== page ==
By Jaimie Julia Winters
From unique traditions and history, to strange hauntings and discoveries, Montclair has some interesting lore. The following stories are just some of Montclair’s interesting history.
Circa 1894 the number of saloons went from 16 to 48 in Montclair creating almost a bar on “every dark corner.” A liquor license was easily obtained. All it took was 12 men to sign an application requesting a liquor license and $40 payable to the County of Newark, where a judge would approve the application. A place to have a drink away from the eyes of the wife and kids after a long day at work was a much appreciated attraction to the working poor in Montclair. “Poor because all their money went to the saloons,” according to Henry Whittemore’s book, “History of Montclair Township.”
The Commonwealth Club for men had its startup in keeping men out of the saloons in 1904 in the original Union Congregational Church. “Word got around of plans to open a saloon north of Watchung Avenue, in what would later be called Upper Montclair. A couple of dozen men decided to form a social organization. With sports and games, they would try to keep young men and boys away from spirits, and the Commonwealth Club was born,” according to the recorded history of the club. The club offered socialization with other men and entertainment in the ways of theater, cricket and a bowling alley and even a circus at one point. In 1907, construction of an addition was complete. The church was the ballroom.
The club was nearly lost before World War I. The $10,000 debt-load cost them their baseball and cricket field, which is located where the Commonwealth Gardens Apartments are now. Many Montclairites attended the club’s baseball games. “With crowds perched in a magnificent grandstand, our guys even took on the New York Giants one day,” according to the history.
In 1984, a fire took the church portion of the club. The tradition of the club continues in the addition and the club’s floats continue to win awards in the July 4 parade.
Golfing at Edgemont
Before it was a park, Edgemont Park was Montclair Golf Club in 1986, then Erwin Golf Club. A committee for park construction in 1906 purchased the land for the park with a $100,000 bond issue, following a town referendum. William B. Dickson backed a quarter of the bonds issued. There is still a “No Golfing” sign up in the park as residents continued to use the grounds for putting practice, according to historian Helen Fallon.
The mummified Mr. Munn
In 1877, a graveyard at Church and Trinity streets and Bradford Place was dug up to make way for development. The bodies were exhumed to be moved to Rosedale Cemetery. But upon exhuming the petrified Mr. Munn, it was discovered he was missing his lower jaw and one leg. He was put on display for all the town’s people to see. “There was no fake about him,” writes Henry Whittemore in “The History of Montclair.”
In Montclair’s early beginnings there were no banks. Any passerby on Bloomfield Avenue might be asked by shopkeepers if they were going to Newark, and if so, handed a wad of money and asked to make a deposit in the Bank of Newark on their behalf. One such passerby’s story was recalled in the “Reminiscences of Montclair” by Samuel Watkins: “Not even knowing me, storekeepers came out as I was passing by at noon and handed me money to deposit into their accounts in Newark.” In 1886 the first bank opened, Montclair Building and Loans, and passers-by were relieved of their duties.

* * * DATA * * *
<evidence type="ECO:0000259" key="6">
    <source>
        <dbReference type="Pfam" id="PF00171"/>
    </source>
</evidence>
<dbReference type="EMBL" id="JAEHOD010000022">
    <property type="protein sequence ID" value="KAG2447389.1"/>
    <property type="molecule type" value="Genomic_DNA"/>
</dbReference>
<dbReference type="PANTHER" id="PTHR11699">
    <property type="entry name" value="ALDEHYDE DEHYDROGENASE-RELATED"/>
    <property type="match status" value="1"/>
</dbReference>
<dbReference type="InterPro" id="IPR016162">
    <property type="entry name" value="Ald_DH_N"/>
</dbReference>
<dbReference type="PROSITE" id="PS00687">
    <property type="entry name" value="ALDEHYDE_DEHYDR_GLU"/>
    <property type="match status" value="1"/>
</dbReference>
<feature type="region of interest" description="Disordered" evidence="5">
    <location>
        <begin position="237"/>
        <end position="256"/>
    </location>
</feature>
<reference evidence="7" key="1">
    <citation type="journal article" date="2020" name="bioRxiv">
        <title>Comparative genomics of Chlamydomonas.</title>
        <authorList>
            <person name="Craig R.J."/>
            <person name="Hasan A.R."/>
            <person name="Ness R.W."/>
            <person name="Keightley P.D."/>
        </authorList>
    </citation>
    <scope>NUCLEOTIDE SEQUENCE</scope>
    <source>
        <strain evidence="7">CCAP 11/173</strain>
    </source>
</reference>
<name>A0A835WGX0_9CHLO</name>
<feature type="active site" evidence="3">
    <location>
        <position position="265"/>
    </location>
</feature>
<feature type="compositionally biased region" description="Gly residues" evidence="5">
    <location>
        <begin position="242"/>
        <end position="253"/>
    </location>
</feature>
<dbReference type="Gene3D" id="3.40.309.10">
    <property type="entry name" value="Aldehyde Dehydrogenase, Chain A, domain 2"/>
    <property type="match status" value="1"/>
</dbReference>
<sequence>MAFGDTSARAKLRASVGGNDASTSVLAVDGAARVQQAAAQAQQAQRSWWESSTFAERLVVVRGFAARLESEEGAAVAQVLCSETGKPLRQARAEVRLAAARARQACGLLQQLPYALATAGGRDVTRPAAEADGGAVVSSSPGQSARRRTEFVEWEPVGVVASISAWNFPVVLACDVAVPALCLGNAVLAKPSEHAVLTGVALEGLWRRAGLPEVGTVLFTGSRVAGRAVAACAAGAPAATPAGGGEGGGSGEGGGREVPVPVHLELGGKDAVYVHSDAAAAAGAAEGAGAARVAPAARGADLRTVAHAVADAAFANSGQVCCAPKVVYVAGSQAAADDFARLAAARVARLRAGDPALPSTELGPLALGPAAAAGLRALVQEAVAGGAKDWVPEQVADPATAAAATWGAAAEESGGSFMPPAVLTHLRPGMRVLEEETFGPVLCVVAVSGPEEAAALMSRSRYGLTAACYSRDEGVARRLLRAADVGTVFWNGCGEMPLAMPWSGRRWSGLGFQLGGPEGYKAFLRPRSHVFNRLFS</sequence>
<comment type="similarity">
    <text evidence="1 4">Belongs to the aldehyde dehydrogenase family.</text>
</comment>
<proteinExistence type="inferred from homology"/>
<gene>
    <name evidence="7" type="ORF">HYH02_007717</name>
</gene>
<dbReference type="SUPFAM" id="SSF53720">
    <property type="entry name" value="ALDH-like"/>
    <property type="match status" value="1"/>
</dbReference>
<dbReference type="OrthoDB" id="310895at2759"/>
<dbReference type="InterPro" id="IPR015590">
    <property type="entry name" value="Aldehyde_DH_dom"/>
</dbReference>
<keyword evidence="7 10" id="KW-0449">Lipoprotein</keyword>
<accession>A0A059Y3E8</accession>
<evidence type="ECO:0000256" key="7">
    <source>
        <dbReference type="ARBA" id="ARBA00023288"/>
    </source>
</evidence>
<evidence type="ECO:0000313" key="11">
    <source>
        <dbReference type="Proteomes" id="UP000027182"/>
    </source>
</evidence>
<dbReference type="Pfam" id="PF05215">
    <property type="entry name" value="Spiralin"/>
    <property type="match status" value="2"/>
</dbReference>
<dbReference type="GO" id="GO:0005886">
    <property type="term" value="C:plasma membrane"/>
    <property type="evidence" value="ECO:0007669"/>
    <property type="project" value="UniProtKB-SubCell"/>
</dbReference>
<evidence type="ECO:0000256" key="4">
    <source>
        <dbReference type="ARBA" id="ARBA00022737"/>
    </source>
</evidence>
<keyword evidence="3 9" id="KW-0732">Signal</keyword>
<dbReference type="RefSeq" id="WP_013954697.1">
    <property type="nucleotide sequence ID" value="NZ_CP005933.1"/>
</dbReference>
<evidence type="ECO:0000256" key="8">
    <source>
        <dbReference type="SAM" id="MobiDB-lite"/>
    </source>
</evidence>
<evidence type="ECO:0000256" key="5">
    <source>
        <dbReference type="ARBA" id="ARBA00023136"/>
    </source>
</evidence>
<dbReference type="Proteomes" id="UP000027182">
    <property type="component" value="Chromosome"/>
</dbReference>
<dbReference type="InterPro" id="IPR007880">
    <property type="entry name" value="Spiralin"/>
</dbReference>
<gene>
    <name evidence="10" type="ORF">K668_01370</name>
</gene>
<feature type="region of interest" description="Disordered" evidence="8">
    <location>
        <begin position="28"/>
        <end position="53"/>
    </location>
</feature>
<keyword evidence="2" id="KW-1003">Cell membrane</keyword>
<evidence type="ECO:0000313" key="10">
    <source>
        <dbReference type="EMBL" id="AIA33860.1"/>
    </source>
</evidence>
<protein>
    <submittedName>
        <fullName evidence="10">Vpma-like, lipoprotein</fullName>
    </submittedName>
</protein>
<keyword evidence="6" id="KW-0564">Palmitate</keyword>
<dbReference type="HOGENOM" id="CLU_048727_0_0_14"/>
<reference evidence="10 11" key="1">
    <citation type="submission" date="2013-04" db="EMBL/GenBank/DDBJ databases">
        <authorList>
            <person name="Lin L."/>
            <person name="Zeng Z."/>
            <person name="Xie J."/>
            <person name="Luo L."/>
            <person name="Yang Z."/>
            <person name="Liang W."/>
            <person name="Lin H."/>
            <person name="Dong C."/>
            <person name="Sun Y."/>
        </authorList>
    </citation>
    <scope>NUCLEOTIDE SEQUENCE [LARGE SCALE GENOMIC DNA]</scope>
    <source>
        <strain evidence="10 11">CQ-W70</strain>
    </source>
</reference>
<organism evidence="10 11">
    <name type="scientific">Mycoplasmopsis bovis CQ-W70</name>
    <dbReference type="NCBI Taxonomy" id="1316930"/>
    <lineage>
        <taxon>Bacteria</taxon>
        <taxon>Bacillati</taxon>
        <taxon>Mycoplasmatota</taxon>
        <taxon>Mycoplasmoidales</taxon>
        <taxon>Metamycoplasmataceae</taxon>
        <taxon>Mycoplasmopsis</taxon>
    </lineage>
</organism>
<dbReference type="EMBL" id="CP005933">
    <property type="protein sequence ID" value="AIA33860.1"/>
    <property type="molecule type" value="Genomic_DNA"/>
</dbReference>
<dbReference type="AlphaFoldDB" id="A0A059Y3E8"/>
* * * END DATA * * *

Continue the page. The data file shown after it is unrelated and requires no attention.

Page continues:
New Year’s day Tradition
New Year’s Day was considered the “gayest day of the year” in the late 1800s. Men and women would don their finest, while women would vie for the most callers by preparing the best food, always reported in the Montclair Times. The men would attempt to make the most calls in one day – sometimes up to hundreds according to the book “Montclair in the Elegant Eighties.” Each home visit typically took five minutes. “No one took off their coat or were relieved of their hat. Enough time was spent to say ‘Happy New Year’, mention the weather and how remarkedly well the ladies looked on the day,” according the book.
Tierney’s odd shape, hauntings
Tierney’s Tavern is on Valley Road in a section once known as Frog Hollow. The Lenape Indians called this area home until they were driven out by the English and Dutch settlers in the late 1600s.
William and Kate Tierney farmed the land that the tavern now sits on before the bar was established in 1934. They soon became fixtures in the community, and were known to take care of the neighborhood during troubled times. The family still operates the tavern to this day.
The place was investigated for paranormal activity in 2013 after whispers and voices were heard throughout the building. “The bartenders on the main floor often hear footsteps on the second floor long after the building has been locked. The distinct sound of bottle caps hitting the walls or floor is quite common, yet none are ever found by the clean up crew,” according to Bearfort Paranormal, who conducted the investigation. Ghosts were quiet during the 2013 investigation.
Tierney’s odd shape is due to a right-of-way by the railroad that was supposed to erect a third line next to the saloon, which never happened, according to Fallon.
Washington and Lafayette stayed here
A tiny monument at 551 Valley Road marks the spot where Gen. Lafayette reportedly stayed when Montclair was known as Cranetown. According to the book “Revolutionary War New Jersey,” on Oct. 23, 1780, Lafayette and his troops moved from their encampment in Hawthorne now to what is now Montclair. Lafayette, a French officer, came to America to fight on the American side in the Revolutionary War. Three days later, they marched to Elizabethtown — now Elizabeth — with plans to attack British troops on Staten Island. The attack never happened because Lafayette’s boats never showed up. Lafayette and his troops marched back to their position at Cranetown on the 28th, where they remained until the next day when they returned to their camp at Hawthorne. The small, fenced-in area on Valley Road contains what tradition says was the stone doorstep of the house Lafayette used as a headquarters while in Cranetown. The house is no longer standing.